Alan Stagg How I won the Drennan Cup .


During the early part of spring I had a burning desire to catch a big bream. As the weather seemed favourable I decided to start my campaign early and got the rods out at the end of March. The pit in question had a track record of producing big fish, and although I knew the fishing would be difficult, I knew it was the place to be.


I decided to concentrate on some lovely gravel humps at range that just screamed bream. My first trip resulted in a small fish of around 9lb, but as I quickly tallied up 13 blank nights, location was proving difficult!

On my 14th night of the campaign things finally came good and at dusk one of my rods signaled a drop-back, resulting in my first double of the year at 11lb 2oz. Four more fish fell during the early hours, all doubles, including a new pb of 16lb 12oz. With another night ahead of me I topped the area up in the afternoon, made sure the hookbaits were positioned perfectly and sat back eager to see if the fish would return.

16lb 12oz bream.

An hour after dark I had a couple of liners, and it wasn’t long before my bobbin dropped like a stone. During a sleep-deprived night I went on to land four fish (all doubles again) and another pb weighing 17lb 3oz.

I could wait to return, and organised a trip two weeks later, arriving early on Friday morning. After two uneventful nights, I decided to move. Baiting the swim with two tins of corn and a generous helping of 4mm trout pellets, I soon had three Enterprise Tackle imitation corn hookbaits positioned perfectly.

Bream Rig shot

Dusk loomed and several big bream rolled off the back of the baited area. An hour into darkness the bobbin on the middle rod dropped and I was soon playing what I knew was going to be a big bream. Gently I coxed it in and slipped the net under a big fish – the scales registered 17lb 6oz.

I slipped the fish into a retainer to recover, and minutes later the left-hand rod pulled up tight. I was soon placing another big fish on the mat, and this time the scales registered a fish an ounce smaller than the first at 17lb 5oz. A memorable brace!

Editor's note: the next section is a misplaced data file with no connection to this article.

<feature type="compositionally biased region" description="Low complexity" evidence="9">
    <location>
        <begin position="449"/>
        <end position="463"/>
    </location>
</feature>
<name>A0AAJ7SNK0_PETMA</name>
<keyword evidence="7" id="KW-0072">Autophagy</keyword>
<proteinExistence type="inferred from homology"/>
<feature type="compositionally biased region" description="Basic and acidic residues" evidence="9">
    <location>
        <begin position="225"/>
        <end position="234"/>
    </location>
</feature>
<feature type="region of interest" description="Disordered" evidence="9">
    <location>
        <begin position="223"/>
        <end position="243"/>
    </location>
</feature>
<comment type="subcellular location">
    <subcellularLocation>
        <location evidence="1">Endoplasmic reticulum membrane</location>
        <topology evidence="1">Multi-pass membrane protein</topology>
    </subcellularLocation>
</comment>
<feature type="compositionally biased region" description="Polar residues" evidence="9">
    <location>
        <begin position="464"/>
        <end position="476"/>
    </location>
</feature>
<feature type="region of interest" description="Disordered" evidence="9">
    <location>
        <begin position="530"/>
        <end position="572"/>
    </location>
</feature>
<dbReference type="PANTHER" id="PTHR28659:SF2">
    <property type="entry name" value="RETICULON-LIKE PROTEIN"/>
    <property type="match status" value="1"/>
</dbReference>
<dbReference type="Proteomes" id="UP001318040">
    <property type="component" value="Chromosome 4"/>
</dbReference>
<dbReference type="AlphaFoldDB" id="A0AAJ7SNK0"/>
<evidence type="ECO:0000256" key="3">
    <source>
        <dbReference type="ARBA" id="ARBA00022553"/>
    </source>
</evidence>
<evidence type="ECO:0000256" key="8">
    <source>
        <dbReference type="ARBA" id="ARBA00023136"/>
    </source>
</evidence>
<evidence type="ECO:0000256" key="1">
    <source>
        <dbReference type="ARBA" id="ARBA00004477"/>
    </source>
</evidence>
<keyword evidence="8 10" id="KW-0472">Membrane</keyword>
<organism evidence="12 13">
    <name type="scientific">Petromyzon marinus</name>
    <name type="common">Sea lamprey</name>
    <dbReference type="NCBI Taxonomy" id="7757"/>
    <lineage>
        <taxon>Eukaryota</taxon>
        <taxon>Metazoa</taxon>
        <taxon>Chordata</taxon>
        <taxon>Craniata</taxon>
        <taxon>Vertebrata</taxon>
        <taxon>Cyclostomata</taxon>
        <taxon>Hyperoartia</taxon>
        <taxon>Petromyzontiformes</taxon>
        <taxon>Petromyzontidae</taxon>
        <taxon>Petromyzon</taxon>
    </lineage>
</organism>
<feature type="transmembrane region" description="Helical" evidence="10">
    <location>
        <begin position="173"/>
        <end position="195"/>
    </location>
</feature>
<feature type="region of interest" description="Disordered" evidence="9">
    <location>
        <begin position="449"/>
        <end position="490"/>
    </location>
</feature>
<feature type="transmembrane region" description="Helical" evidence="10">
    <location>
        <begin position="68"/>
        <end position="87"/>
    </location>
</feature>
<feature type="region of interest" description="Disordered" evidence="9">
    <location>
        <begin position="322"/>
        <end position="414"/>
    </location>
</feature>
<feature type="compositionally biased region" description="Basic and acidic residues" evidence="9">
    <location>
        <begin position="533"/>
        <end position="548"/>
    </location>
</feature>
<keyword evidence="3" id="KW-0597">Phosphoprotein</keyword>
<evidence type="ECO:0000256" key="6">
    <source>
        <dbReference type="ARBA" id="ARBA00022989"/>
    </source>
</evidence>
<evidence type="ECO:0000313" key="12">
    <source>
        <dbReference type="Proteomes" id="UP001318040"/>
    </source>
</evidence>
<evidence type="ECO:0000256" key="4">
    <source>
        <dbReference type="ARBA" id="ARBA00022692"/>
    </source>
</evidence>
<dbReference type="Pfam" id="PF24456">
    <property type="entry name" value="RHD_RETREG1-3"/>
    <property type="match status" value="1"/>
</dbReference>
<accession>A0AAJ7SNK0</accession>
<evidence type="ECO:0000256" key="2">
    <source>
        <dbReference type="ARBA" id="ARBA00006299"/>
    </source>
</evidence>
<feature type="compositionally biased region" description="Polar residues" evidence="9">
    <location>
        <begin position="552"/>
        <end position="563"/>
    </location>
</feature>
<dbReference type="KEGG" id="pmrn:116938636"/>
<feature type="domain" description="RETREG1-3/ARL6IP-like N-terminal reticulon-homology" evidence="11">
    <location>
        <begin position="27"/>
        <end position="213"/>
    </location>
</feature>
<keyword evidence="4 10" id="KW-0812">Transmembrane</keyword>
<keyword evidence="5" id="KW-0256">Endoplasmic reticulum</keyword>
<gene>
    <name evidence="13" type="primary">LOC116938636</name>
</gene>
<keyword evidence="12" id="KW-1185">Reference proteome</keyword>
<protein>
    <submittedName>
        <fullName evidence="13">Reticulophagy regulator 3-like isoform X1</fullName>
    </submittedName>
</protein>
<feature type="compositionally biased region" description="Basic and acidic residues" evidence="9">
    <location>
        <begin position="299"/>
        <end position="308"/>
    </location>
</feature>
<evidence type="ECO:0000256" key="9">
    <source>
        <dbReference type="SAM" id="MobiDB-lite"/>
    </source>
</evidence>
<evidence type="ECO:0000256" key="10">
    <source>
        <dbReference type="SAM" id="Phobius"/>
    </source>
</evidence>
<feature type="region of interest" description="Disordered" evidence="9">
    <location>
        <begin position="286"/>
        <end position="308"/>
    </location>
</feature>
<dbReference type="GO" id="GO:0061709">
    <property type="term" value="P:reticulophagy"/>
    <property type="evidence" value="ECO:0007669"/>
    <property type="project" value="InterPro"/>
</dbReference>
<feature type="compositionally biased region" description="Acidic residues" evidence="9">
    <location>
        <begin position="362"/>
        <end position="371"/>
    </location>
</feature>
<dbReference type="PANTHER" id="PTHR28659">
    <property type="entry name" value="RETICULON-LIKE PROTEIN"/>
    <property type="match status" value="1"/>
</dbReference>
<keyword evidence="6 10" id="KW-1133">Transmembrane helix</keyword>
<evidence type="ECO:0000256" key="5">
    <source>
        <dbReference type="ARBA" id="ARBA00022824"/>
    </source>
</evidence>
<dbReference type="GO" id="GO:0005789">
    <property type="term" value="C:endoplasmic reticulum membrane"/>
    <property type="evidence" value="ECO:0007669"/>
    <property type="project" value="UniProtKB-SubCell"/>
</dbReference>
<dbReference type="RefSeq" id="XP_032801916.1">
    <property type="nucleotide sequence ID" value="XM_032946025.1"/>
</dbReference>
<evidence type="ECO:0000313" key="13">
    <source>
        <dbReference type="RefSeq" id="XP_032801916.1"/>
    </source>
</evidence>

17lb 5oz, 17lb 6oz brace of bream


In July I headed off in search of a big tench, but they proved difficult to tempt. I saw some huge fish roll over my baited area, but no matter what I tired, getting a pick-up proved difficult. After banging my head against a wall for several weeks, I decided to call it quits and head off to a different venue to try for a decent rudd.

The venue was Frensham Ponds, renowned for its rudd, and it didn’t disappoint. I landed a number of fish over 2lb before deciding on a change of venue. The following weekend I made the long drive to a new fishery and spent hours trying to find the rudd.

Once I was happy that I had located what I was looking for I got set up just before dark. Using standard float fishing tactics with a small betalight to illuminate the float tip, I took two good fish just into darkness, weighing 2lb 5oz and 2lb 7oz, both on sweetcorn fish two-thirds depth while spraying regular helpings of maggots and hemp.

Just after midnight the float sank again and as soon as I struck, I knew it was in a different league. After several nervous moments when the fish found a weed bed, I slipped the net under a monster rudd. The scales read 3lb 5oz, a new personal best for the species.